A good resource for researching the details of the procedures of the appellate division is the Rutter Guide, Civil Appeals & Writs, Chapter 16, “Appeals to the Superior Court” (available at ACLL locations using Westlaw under Secondary Sources>California Secondary Sources>Rutter Group Publications.)

Cases Heard by the Appellate Division of the Superior Court

In a limited civil case valued under $25,000, the court hearing the appeal is the appellate division of the superior court and the lower court—called the “trial court”—is the superior court.  Here is a quick review of the types of cases are appealed to the Superior Courts of California –

  • Limited  – Limited Civil (valued under $25,000) case category is composed of general civil cases seeking monetary damages
    up to $25,000. It has more filings than any other civil case type.
  • Individual case types within this case category are as follows:
    • Auto Torts • Employment • Other Personal Injury/ Property Damage/Wrongful Death • Enforcement of Judgment
    • Unlawful Detainers • Other Tort • Judicial Review • Other Civil • Complex Litigation • Contracts • Small Claims Appeals
    • Real Property
  • Misdemeanors – crimes that can be punished by jail time up to one year, but not by time in state prison
  • Infractions – crimes that can be punished by a fine, traffic school, or some other community service
The appellate division will not consider new evidence, such as the testimony of new witnesses or new exhibits. The appellate division’s job is to review a record of what happened in the trial court and the trial court’s decision to see if certain kinds of legal errors were made:
  • Prejudicial error
  • No substantial evidence

The appellate division generally will not overturn the judgment, order, or other decision being appealed unless the record clearly shows that one of these legal
errors was made.

More information is available from the California Judicial Council site – , “Information on Appeals of Limited Civil Cases to the Appellate Division.”   Also on the site are information sheets for misdemeanors (cr131info) and infractions (cr141info_infractions.)  Judicial Council forms for use in appellate division proceedings can also be found under the Forms tab on this site.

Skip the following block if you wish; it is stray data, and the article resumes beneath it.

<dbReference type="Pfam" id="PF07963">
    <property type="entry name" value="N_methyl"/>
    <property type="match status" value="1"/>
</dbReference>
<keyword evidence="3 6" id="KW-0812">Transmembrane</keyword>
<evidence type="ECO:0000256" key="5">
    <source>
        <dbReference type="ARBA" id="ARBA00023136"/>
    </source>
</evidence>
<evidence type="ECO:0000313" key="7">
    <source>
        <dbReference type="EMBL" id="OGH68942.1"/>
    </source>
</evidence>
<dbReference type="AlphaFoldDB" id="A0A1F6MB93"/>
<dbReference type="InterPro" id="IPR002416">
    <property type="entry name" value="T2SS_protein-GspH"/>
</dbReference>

For those who have a matter in the appellate division, CA Rules of Court Rule 8.800 et seq apply to appeals from the superior court to the appellate division.
But not appeals from the small claims court

The appeal in the superior court consists of a new hearing before a judicial officer other than the one who heard the action in the small claims division. (C.C.P. 116.770(a)  It includes the claims of all parties who were parties at the time the notice of appeal was filed and the claim of a defendant that was heard in the small claims court. (C.C.P. 116.770(d)  (2 Witkin, Cal. Proc. 5th (2008) Courts, § 316, p. 408)

Published Appellate Division opinions and rulings

Why are appellate division cases of interest to researchers? The stakes are not as high as in unlimited cases.  Researchers who follow the development of California real property law and “the new economy”  might be one group interested in appellate opinions.  Landlord-tenant appeals are heard by the court’s appellate division.

Here is an example of an interesting case heard by the appellate division level:

In April 2016,  there was a decision out of Los Angeles Superior Court discussing the eviction of tenants for short term subletting of an apartment.  The case, Chen v. Kraft, 243 CA 4th Supp 13, 243 CA4th_ supp_13_JAD16-01 involved landlord-tenant law, local ordinances, and Airbnb.  (A more complete discussion of the case can be found on CEB’s Blog LINK HERE.   In Kraft, the court found that the local ordinances made the provision in the lease that allowed for short term subletting an illegal contract, which was unenforceable by the tenant, who then couldn’t defend the eviction on contractual grounds.  Interesting but quirky.  More of these types of cases may be heard in the future.

How to access

Here is a research tip for free viewing of published appellate decisions and rulings from appellate divisions across the state.  Only those opinions that have been certified for publication by the court may be available on the California Courts’ website.  Availability is limited by date.

  • On the Judicial Councils site, under the Opinions tab, there is a drop down menu.  Select Published/Citable Opinions
  • Look in the middle of the next screen for the phrase  – “Last 100 hours.”  Next to it is an down arrow.  Click on the arrow.  A drop down menu list appears.  At the very bottom of the drop down men, you will see “Appellate Division.” Click to highlight.  A list appears of documents with icons – either PDF or Word – for viewing.
  • Slip opinions from the last 120 days are posted together on this page as public information about actions taken by the courts.